Last year was a time for enduring difficult experiences.
I resigned from a well-paying position at one of the world's most prestigious media organizations. The first half of the year was spent wallowing in extreme financial hardship, while the second half involved making two documentaries outside my comfort zone, working with clients in unfamiliar industries, and attempting to write what I considered really bad poetry.
This story, however, is about the poetry.
I love poetry. My first meaningful encounter with it was in 2016 when my then-boyfriend, Fu’ad, now my husband, gifted me Key Ballah’s collection, "Skin and Sun." It was life-changing. I was instantly captivated by the deep, profound nature of the words.
That year, I attempted to write poetry but failed miserably. It quickly became apparent that mastering poetry, as Key Ballah had, required years of practice and was far more challenging than I had anticipated.
My second significant experience with poetry was in late 2017. My friends Lola and Sam were in their poetry-writing phase. They wrote about their lives, their emotions, and about Nigeria.
I enjoyed their work and, inspired, tried my hand at it again. However, after weeks of struggling to conjure up imagery and metaphors, I found it unbearably exhausting. So, I resigned myself to being their cheerleader from the sidelines.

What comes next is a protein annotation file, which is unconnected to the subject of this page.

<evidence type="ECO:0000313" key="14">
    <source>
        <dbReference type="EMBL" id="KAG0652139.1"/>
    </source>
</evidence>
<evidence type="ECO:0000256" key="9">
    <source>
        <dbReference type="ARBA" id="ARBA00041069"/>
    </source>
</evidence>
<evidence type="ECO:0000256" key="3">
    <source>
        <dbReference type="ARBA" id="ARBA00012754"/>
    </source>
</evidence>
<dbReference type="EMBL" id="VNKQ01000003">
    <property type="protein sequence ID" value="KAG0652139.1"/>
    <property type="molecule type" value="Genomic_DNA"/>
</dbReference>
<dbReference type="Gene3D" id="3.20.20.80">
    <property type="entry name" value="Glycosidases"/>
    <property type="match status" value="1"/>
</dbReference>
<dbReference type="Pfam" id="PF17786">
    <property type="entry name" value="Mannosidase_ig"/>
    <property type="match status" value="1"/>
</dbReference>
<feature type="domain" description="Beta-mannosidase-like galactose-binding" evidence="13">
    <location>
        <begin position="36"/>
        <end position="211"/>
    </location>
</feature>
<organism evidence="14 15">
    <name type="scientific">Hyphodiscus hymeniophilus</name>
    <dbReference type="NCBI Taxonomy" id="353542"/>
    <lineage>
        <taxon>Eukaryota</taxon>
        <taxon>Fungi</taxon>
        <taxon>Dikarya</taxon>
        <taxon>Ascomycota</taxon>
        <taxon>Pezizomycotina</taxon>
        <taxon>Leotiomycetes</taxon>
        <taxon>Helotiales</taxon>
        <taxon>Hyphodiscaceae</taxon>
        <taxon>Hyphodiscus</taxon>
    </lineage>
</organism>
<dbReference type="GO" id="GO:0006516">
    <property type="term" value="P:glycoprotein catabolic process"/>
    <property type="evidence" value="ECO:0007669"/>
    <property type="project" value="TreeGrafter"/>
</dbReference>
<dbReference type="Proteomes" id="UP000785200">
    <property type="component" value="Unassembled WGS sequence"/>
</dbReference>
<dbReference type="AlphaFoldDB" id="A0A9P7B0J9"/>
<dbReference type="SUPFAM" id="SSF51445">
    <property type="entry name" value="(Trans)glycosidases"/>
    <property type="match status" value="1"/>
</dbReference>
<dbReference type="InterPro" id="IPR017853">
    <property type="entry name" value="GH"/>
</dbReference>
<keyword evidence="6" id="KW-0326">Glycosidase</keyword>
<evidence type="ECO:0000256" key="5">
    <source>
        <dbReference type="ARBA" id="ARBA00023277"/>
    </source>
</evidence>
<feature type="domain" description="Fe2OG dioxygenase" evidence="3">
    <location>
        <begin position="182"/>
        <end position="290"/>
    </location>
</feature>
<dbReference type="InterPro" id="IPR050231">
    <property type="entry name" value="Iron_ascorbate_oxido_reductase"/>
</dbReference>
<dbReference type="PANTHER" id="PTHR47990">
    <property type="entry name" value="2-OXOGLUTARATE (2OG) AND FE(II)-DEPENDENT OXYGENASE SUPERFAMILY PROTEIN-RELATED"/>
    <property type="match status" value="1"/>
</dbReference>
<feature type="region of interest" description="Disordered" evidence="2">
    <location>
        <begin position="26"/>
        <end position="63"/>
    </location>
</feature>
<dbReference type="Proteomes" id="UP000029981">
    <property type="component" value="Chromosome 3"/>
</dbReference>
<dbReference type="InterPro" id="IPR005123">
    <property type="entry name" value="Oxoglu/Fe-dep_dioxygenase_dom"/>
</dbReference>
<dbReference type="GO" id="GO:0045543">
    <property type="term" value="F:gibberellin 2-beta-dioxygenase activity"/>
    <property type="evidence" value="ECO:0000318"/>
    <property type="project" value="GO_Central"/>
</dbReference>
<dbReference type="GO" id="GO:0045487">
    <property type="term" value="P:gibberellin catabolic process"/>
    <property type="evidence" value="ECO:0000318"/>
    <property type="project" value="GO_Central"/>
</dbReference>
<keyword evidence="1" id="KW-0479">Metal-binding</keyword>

In 2018, I discovered Amir Sulaiman’s collection, "Love, Gnosis, and Other Suicide Attempts," at Fu’ad’s house. Once more, I was stuck on the words and tried writing poetry again, only to fail. Poetry demands an emotional investment. While I could engage with other art forms, poetry remained difficult.
So, I gave up again.
Until November 2023. I told myself, "One more try. Just do it," and so I did. Compared to my previous attempts, this effort felt slightly easier. I involved my friends for accountability; I wanted quitting to be difficult. And it was. But, ultimately, I gave up again.
My husband, Fu’ad, isn't thrilled that I've abandoned poetry. The struggle with imagery and metaphors is still exhausting. It seems poetry isn't for me, at least not for now.
However, to ensure the poems don’t go to waste, I've decided to publish all of them here. I'll share one each week until I've shared them all. If any resonate, it’s likely because Ruka stepped in with helpful comments. I'm immensely grateful for her encouragement and deeply sorry for giving up despite her support.
Here's the first of many.
Who are you?
Why do you leave
When you mean to stay?
Why abandon the thing you want to keep,
Holding your breath when you mean to breathe in?
Why do you pretend to hate,
What you love?
Don’t you know that living in denial
Is a different kind of pain?
Like pulling the hair out of your skin,
Or scratching it with a razor’s edge.
Who taught you that it’s okay
To leave and stay at the same time?
And who will teach you that it's okay,
To stay and not just return,
To love what you love, openly, fiercely,
To set yourself, finally free?